The researchers say that an ammonium salt in the drug was the main cause of harmful side effects, and that reducing it was just not possible because it would render the drug useless against HIV by disabling the resulting molecule to bind to the virus tightly.
Now, they insist, their study has shown some promise in improving the efficacy of the drug (without in binding the ammonium salt) in binding to HIV by combining it with gold nanoparticles.
The researchers said that they have found the drug-gold nanoparticle combination to be effective enough to prevent HIV from infecting lab-cultured white blood cells.
Their experiments showed that when each nanoparticle was equipped, on average, with 12 drug molecules, the drug appeared to be as effective against HIV as the original version with the side effect-inducing ammonium salt.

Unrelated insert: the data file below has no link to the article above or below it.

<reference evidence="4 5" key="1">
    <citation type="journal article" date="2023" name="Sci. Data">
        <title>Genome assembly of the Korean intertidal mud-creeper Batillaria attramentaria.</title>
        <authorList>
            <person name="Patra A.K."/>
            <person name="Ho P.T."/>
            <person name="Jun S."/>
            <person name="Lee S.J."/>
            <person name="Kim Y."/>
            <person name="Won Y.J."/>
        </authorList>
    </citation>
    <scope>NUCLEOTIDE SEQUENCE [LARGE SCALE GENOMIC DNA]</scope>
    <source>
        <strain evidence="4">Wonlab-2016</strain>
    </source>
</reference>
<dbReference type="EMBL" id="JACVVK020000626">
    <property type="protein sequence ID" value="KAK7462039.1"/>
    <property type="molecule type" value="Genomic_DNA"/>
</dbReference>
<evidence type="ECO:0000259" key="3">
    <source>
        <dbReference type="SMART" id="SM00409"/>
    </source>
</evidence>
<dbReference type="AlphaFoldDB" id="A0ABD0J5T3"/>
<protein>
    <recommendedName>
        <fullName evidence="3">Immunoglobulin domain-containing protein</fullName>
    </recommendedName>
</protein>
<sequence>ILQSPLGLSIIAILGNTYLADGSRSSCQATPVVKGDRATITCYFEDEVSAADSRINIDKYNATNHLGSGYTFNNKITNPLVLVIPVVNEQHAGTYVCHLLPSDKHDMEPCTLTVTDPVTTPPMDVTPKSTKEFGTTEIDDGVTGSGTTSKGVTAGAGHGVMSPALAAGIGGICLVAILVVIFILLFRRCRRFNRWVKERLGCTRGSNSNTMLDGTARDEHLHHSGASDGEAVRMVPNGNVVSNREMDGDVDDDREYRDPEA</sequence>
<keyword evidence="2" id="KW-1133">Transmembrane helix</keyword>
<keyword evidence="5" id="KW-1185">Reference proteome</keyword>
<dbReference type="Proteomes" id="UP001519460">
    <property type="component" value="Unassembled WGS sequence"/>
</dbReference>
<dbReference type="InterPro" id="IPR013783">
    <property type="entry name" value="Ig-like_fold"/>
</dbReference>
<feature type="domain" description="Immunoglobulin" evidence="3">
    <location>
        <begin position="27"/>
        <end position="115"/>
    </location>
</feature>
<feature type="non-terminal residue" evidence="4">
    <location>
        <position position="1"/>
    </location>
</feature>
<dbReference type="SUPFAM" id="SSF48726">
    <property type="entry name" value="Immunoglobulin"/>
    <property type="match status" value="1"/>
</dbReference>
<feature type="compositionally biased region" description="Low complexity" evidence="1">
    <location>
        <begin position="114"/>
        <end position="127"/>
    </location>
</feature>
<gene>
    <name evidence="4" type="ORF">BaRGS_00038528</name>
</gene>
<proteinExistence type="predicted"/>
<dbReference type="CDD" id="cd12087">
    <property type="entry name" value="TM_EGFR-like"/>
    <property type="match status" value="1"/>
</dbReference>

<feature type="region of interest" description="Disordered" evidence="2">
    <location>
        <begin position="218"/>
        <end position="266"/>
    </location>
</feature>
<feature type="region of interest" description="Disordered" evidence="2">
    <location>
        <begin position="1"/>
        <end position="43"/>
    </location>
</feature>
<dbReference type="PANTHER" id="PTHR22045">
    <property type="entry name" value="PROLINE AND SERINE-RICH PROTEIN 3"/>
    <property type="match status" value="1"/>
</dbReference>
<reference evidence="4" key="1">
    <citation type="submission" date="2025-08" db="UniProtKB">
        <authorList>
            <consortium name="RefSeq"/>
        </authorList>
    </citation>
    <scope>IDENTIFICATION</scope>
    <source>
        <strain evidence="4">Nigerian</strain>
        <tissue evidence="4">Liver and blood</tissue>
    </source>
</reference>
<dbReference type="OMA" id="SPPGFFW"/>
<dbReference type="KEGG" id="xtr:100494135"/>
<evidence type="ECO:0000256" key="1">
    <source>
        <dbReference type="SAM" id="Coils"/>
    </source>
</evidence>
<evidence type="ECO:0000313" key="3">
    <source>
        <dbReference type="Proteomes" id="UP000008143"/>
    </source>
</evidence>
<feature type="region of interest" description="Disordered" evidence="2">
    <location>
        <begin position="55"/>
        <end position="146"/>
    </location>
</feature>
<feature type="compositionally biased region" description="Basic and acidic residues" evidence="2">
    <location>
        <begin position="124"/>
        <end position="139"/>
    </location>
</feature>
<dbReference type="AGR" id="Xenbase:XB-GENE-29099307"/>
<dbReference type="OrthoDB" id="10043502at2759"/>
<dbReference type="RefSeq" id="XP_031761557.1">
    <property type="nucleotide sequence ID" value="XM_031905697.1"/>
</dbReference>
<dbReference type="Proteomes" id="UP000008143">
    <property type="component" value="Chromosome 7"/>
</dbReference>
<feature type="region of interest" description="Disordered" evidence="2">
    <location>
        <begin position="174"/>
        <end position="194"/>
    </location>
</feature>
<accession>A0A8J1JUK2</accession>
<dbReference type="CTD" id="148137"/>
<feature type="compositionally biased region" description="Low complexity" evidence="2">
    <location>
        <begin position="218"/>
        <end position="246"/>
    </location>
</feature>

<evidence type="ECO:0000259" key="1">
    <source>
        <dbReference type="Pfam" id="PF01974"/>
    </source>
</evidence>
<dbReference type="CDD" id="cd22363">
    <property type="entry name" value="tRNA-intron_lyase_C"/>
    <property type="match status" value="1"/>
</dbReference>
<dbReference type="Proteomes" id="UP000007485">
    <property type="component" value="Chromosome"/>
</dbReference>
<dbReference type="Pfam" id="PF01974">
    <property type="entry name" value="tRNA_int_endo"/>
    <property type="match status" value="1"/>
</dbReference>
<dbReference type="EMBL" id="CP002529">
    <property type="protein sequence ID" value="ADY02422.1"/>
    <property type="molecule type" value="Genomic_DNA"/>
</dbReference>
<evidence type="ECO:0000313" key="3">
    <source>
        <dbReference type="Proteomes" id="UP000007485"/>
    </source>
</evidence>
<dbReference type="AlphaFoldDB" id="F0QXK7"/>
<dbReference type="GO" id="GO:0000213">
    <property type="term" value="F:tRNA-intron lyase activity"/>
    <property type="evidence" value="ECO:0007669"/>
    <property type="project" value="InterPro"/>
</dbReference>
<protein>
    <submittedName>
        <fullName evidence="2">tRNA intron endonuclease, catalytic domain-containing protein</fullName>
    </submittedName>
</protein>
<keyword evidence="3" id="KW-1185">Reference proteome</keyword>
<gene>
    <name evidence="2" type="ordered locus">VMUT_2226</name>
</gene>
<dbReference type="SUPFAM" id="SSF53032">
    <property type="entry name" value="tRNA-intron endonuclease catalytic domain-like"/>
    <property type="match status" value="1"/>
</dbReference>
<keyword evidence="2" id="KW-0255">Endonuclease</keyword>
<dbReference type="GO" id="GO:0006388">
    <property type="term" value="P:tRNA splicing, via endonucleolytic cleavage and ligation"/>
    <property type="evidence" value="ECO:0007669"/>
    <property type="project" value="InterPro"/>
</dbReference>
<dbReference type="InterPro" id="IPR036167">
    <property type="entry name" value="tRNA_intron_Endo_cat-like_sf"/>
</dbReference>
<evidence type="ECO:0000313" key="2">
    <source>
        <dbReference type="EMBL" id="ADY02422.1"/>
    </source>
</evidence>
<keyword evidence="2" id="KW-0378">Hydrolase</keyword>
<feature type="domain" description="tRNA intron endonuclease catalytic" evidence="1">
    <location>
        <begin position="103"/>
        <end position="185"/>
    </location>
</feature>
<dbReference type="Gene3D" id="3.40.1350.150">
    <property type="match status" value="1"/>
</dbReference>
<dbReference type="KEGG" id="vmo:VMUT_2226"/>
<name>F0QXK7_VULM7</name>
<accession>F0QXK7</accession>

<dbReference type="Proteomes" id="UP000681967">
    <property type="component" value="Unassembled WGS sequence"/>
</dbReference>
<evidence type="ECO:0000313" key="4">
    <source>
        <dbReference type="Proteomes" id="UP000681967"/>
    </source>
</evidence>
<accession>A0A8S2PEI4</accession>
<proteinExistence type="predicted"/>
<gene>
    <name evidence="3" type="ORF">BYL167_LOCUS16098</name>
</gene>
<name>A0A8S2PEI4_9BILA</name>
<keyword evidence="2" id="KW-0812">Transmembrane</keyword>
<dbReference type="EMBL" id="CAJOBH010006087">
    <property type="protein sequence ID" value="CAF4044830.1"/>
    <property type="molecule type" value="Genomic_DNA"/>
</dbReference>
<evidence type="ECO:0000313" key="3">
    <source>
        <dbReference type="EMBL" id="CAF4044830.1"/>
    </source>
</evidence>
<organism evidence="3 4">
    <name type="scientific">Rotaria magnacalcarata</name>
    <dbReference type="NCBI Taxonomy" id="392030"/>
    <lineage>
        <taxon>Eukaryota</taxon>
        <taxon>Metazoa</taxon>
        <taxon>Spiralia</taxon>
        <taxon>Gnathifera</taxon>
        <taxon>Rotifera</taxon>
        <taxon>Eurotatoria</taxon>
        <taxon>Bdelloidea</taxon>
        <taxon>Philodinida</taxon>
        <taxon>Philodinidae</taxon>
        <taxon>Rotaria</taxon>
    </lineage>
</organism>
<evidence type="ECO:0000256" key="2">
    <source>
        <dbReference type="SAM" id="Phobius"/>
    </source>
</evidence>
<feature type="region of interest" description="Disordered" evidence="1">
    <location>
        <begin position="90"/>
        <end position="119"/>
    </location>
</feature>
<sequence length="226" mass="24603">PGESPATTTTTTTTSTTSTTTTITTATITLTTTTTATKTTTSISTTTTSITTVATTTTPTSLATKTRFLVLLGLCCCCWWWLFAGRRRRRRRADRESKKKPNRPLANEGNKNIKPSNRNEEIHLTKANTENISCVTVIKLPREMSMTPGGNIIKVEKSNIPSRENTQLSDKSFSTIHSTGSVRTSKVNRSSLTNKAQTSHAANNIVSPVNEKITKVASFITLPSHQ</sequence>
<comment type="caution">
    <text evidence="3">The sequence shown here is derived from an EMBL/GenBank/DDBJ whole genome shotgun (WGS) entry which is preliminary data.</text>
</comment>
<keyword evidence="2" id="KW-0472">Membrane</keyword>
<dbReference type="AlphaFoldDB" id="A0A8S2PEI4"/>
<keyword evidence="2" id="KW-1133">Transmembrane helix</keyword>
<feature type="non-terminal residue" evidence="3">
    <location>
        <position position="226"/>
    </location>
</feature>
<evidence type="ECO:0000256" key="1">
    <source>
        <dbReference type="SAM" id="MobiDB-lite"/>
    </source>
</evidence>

"We took a small molecule that isn't active on its own, conjugated it to the gold nanoparticle, and suddenly it's a very good inhibitor of HIV," Discovery News quoted T. Eric Ballard, one of the authors of the study that was recently published online in the Journal of the American Chemical Society, as saying.
He, however, conceded that it would require extensive testing before it could be used on patients.
David Margolis, who jointly authored the study with Ballard, revealed that their team's next effort would be to attach an antiviral drug and a glucose molecule to the nanoparticles, and see if they could be transported across the blood-brain barrier.
He said that creating such a virus-killing drug in the brain is something that has not been possible before.
Hamad-Schifferli, an expert at the Massachusetts Institute of Technology who was not involved in the study, said that the same technique could eventually be put to use in treatments for a variety of diseases.